Earlier this week, photographers in the Baltimore & D.C. area lost a great resource, as Penn camera filed for bankruptcy & immediately closed 5 of their 8 stores. I was personally very surprised & sorry to hear the news. I don’t think that it’s my place to speculate on the circumstances surrounding this situation – it’s really none of my business. But since so many people have said things to me like “you must be happy – you’re the only game in town”, and since this development will definitely have an effect on our business, I feel compelled to make a statement – so here it is:
First and foremost, my thoughts are with the Zweig family who own Penn camera because this situation must be extremely difficult for them in ways that I can only imagine. They are good people, as are the Penn staff, and the business that they have grown over the last 50+ years has been a major force in our industry. Penn camera has been a valued supplier to many photographers, businesses, & government agencies, and they will be sorely missed.
When a specialty photo dealer leaves the marketplace, it is bad for the industry and bad for the local photography community. Sure, we’ll pick up a little business from photographers who prefer working with a local specialty camera dealer. However, the majority of Penn’s customer base will now undoubtedly find their products on the web from sources that offer little or no support, instruction, & guidance to their customers. This constantly growing shift in consumer buying is troublesome, because camera & photography gear is not usually simple & self-explanatory. To get the most out of their equipment, photographers need to buy the right products for their needs – which is often a decision that cannot be made without assistance. And, they need to know how to use the items properly. These services can only be provided by a local specialty dealer that provides one-on-one “hands on” consultation with its customers. Penn Camera was a full service dealer that helped many photographers, for many years, and the loss of their services is a loss to the entire photographic community.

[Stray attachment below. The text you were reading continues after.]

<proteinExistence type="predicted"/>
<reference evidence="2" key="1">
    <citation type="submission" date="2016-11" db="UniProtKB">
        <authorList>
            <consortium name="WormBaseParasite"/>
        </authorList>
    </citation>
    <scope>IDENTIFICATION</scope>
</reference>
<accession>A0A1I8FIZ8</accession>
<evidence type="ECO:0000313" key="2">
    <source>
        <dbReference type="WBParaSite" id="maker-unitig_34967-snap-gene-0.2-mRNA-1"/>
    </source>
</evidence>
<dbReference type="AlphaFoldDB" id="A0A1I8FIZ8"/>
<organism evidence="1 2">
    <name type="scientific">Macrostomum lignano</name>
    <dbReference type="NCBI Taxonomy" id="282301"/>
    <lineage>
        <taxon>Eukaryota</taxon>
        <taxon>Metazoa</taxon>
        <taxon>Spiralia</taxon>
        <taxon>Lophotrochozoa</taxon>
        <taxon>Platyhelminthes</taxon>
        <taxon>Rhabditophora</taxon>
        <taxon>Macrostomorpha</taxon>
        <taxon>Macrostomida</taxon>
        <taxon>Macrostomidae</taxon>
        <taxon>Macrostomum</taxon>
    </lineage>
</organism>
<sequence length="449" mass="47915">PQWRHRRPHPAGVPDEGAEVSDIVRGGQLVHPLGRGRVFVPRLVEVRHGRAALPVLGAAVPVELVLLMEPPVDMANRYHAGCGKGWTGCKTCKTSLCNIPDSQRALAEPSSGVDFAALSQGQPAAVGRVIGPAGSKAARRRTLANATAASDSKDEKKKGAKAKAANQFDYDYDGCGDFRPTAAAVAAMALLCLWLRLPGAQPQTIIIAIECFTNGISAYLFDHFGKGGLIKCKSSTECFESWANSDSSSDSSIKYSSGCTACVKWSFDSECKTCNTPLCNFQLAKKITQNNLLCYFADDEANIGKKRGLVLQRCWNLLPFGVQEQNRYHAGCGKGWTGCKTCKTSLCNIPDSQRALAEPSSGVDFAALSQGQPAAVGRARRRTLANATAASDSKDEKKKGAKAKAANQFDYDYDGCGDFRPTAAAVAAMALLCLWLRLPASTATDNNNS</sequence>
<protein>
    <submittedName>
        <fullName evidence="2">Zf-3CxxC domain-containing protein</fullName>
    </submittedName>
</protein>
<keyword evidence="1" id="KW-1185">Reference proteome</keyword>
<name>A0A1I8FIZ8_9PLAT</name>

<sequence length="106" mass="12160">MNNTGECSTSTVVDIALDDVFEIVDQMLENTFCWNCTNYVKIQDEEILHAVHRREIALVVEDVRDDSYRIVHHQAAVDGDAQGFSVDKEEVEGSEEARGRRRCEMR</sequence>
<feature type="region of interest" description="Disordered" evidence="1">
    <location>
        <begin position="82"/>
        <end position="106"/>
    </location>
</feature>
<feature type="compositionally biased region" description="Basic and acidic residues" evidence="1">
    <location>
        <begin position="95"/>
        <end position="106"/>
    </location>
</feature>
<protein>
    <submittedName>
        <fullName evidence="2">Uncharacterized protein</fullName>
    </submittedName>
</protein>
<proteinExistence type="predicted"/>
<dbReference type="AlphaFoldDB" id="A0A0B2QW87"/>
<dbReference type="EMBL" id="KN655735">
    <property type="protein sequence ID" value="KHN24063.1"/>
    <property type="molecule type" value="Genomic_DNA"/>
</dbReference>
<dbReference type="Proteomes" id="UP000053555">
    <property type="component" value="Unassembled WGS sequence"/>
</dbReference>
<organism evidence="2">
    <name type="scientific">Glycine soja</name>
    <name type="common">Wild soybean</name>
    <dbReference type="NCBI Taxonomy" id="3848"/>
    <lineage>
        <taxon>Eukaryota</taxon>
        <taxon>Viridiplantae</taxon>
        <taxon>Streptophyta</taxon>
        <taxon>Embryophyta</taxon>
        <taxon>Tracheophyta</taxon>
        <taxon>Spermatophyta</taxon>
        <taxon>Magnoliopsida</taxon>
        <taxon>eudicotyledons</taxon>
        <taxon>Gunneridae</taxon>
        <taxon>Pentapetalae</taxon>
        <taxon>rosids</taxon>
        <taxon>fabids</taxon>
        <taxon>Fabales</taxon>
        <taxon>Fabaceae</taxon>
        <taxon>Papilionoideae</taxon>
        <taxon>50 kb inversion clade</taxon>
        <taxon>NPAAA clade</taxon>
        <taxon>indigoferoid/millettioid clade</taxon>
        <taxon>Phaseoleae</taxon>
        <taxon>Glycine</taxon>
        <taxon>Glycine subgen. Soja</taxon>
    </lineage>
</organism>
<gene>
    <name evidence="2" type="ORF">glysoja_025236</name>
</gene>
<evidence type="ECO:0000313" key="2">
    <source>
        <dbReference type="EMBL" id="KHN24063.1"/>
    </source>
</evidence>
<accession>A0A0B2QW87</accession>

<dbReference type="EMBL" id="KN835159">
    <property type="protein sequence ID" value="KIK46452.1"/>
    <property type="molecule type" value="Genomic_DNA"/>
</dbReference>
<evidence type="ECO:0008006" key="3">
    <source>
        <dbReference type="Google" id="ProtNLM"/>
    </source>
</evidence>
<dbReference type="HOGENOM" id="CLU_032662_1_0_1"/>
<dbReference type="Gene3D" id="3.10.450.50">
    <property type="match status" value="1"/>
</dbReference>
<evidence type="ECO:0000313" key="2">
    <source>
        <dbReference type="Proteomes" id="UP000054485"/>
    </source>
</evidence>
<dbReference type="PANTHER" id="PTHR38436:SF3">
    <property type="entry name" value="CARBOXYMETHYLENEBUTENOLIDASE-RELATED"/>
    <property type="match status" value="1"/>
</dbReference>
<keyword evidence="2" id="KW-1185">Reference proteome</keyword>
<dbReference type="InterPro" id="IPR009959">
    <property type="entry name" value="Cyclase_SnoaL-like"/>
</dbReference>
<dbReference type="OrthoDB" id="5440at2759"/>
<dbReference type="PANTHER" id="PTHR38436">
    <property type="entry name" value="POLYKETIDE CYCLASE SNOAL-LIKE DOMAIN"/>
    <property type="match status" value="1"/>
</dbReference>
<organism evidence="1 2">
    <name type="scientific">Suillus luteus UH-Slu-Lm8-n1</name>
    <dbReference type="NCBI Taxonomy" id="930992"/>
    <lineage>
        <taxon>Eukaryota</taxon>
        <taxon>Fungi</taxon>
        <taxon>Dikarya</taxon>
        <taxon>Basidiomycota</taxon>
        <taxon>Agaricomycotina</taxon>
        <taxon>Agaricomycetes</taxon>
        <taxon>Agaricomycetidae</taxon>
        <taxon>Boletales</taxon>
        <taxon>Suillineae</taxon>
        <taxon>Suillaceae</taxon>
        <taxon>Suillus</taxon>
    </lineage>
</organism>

Chapter 11 bankruptcy allows a company to reorganize, and that’s exactly what I hope that Penn Camera will do. A specialty camera dealer needs to be “lean & mean”, so that it can compete in a photo industry that is dominated by giants, while still offering a high level of customer service. It’s not easy, but it is possible. Hopefully, Penn Camera will continue to operate the three remaining stores in the DC area for many years to come. I wish them the best of luck in whatever decisions they make for the future. And hopefully, they realize that friendly competitors like Service Photo will always be happy to work together with them or offer assistance if it is needed. Specialty camera dealers are all a little different, with unique personalities and mixes of products & services. When we all work together in these difficult times, both photographers and dealers will benefit – which will create deeper bonds & better relationships that I hope will keep this industry healthy for a long time.
Service Photo welcomes all Penn Camera customers in the Baltimore area, and we hope to work with them in the future. We also hope that Penn Camera continues to operate their stores in the DC area for many years to come – along with our other DC area friends at Photo Craft & Ace Photo. A healthy specialty camera dealer network in this region gives photographers a choice – and that’s what we all need to stay healthy.